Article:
Russia: NATO close to military steps in Syria for beachhead to attack Iran
August 5, 2011, 12:39 PM (GMT+02:00)
Twelve hours after Russian President Dmitry Medvedev warned Assad he faced a "sad fate" if he failed to introduce reforms, Moscow's envoy to NATO Dmitry Rogozin accused the Western alliance of planning a military campaign against Syria to help overthrow the Assad regime "with the long-reaching goal of preparing a beachhead for an attack on Iran."
In an interview published by Izvestia Friday, Aug. 5, the knowledgeable and high-placed Rogozin added: "This statement means that the planning [of the military campaign] is well underway. It could be a logical conclusion of those military and propaganda operations, which have been carried out by certain Western countries against North Africa."
Thursday, as the Syrian military crackdown in Hama reached a new level of ferocity with public executions in the town square, the Russian president warned Assad: "We are watching how the situation is developing. It's changing and our approach is changing as well."
debkafile's Moscow sources note that the Rogozin added Yemen to his remarks on NATO: He said he agreed with the opinion that Syria and later Yemen could be NATO's last steps on the way to launching an attack on Iran.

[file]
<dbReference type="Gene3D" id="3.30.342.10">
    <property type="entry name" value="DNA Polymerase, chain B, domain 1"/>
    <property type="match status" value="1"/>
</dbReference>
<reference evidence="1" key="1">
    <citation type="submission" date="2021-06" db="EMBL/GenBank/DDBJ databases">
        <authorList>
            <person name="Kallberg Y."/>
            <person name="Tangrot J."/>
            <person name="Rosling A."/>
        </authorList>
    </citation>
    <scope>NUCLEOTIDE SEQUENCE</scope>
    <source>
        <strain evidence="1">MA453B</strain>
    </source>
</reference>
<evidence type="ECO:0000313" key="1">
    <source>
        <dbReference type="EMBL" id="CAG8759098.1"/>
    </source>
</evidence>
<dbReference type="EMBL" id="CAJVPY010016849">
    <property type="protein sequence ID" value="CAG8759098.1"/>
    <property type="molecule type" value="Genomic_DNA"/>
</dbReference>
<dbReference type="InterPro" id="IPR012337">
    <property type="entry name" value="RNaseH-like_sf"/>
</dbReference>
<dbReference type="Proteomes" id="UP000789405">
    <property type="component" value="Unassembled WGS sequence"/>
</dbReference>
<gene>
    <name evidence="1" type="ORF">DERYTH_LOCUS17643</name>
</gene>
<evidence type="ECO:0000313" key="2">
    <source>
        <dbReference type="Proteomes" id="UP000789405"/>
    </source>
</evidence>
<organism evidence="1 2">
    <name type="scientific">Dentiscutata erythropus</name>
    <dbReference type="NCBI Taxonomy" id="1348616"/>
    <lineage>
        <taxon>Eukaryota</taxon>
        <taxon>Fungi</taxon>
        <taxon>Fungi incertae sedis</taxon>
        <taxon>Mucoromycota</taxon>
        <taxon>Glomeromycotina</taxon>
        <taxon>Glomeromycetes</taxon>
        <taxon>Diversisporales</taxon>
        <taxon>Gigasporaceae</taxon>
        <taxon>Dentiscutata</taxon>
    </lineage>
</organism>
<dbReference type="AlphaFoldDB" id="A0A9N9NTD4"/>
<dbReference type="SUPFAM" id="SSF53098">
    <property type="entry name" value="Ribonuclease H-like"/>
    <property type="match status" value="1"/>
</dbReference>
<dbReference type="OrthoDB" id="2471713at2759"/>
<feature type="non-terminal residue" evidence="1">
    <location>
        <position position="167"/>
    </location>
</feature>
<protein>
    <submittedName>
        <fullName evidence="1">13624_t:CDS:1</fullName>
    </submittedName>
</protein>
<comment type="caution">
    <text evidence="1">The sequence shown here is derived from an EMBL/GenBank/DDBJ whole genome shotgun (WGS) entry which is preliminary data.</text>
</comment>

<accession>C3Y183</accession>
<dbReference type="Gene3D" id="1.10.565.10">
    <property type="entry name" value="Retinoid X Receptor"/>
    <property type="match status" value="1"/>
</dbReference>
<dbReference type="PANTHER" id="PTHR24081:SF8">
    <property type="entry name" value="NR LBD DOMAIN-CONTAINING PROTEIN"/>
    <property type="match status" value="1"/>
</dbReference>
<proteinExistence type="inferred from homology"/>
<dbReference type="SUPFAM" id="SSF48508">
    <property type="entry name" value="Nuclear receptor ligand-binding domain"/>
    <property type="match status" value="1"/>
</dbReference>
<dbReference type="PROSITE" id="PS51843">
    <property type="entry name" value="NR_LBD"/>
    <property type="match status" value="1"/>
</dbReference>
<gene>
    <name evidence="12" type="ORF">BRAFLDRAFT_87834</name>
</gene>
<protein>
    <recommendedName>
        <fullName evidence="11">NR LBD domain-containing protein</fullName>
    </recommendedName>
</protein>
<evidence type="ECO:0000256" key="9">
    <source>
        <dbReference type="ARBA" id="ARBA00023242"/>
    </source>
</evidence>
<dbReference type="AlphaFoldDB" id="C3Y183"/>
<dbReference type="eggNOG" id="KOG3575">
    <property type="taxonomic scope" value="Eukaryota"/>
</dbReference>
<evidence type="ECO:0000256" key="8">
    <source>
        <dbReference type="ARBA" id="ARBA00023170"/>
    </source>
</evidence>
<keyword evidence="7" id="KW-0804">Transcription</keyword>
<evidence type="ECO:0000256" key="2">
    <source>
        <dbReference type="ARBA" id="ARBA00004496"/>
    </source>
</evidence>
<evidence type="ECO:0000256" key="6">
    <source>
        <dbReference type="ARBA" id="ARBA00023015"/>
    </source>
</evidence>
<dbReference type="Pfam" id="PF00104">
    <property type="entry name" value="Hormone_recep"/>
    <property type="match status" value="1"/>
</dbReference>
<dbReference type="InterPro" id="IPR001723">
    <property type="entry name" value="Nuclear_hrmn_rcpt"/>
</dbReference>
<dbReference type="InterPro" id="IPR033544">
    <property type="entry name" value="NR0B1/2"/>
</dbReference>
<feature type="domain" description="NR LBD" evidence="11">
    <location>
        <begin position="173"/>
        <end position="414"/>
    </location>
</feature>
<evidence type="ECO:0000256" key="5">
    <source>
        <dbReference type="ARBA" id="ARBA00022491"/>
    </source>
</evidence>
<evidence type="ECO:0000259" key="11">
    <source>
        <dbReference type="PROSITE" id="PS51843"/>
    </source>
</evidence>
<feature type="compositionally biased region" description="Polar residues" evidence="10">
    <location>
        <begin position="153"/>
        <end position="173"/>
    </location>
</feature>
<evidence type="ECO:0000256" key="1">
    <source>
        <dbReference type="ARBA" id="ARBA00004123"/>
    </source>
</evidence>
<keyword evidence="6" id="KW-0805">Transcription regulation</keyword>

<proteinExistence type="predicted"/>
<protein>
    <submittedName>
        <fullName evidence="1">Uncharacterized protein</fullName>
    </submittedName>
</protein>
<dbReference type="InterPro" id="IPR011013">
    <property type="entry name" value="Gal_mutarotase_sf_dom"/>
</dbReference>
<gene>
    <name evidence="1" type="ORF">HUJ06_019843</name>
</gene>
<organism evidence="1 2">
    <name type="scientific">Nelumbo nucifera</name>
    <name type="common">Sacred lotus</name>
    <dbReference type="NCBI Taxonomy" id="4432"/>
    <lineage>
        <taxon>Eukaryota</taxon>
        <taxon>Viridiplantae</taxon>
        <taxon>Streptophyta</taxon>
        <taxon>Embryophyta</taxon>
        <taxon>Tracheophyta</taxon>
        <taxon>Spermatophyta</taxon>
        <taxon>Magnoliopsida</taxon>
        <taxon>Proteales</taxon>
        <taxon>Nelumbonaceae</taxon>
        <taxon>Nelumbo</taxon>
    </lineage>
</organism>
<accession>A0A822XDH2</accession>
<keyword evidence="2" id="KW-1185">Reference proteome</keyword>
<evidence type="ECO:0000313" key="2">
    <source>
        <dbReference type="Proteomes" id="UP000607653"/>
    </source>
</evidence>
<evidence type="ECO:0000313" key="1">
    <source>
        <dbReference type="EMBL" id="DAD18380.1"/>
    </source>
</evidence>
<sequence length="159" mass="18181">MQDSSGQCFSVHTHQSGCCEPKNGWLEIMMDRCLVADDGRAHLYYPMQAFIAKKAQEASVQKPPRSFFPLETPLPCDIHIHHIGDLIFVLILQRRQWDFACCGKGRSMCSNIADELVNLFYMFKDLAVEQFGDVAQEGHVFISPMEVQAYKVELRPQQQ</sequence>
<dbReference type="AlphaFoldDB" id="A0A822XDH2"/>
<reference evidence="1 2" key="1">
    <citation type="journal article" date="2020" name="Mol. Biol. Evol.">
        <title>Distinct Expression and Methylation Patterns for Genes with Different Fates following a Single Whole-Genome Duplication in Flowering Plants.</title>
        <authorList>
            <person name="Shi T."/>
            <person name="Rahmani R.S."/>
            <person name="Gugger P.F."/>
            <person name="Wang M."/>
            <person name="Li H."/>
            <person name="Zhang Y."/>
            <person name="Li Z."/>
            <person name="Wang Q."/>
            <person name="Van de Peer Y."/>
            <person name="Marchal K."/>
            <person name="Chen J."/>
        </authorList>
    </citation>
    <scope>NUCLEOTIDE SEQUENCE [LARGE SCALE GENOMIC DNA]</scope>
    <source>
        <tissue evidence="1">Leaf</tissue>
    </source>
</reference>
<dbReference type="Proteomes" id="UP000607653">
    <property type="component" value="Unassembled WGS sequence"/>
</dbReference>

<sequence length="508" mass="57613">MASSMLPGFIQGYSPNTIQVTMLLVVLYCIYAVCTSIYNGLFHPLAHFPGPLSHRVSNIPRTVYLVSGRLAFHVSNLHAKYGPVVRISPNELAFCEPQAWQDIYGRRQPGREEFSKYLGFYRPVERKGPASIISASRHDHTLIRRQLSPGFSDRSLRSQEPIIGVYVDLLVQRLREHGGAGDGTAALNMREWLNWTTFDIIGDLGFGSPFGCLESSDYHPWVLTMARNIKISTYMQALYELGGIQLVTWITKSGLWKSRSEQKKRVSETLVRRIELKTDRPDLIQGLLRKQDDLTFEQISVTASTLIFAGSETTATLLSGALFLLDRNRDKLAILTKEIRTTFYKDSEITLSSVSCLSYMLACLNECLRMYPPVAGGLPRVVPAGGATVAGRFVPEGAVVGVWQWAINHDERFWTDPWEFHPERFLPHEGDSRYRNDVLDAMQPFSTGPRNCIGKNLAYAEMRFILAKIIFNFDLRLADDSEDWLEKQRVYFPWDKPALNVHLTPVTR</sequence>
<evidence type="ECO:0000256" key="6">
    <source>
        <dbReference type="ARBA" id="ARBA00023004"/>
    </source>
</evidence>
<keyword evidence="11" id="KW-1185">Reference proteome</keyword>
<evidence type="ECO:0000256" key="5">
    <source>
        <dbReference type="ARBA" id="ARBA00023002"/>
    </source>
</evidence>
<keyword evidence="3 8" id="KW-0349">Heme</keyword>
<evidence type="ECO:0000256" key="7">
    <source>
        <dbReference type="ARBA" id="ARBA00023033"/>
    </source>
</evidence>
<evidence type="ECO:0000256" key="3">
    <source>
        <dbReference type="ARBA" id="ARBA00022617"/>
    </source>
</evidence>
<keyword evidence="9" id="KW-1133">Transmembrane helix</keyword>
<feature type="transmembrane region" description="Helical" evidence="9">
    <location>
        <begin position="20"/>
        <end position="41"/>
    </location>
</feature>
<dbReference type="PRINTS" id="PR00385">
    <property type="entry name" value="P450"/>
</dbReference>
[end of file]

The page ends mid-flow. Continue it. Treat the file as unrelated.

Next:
"The noose around Iran is tightening," he said. "Military planning against Iran is underway. And we are certainly concerned about an escalation of a large-scale war in this huge region."
The Russian envoy made a point of citing NATO – never once mentioning the United States in his remarks. However, they were definitely meant to clarify to Washington that Moscow is fully updated on the next American military steps in the Middle East and Persian Gulf.
debkafile's military sources add: The Libyan campaign taught NATO that without US military strength, alliance members were incapable of defeating even a small army on the scale of Muammar Qaddafi's six brigades, much less muster the ground, air and sea forces for striking Syria and Iran. The only power with the requisite military strength is the United States, which was therefore the unspoken address of Rogozin's warning.
Russian diplomats have repeatedly cautioned Tehran that it incurs the danger of American attack on its nuclear facilities. Now Syria has been included. Rogozin remarked that having "learned the Libyan lesson, Russia will continue to oppose a forcible resolution of the situation in Syria."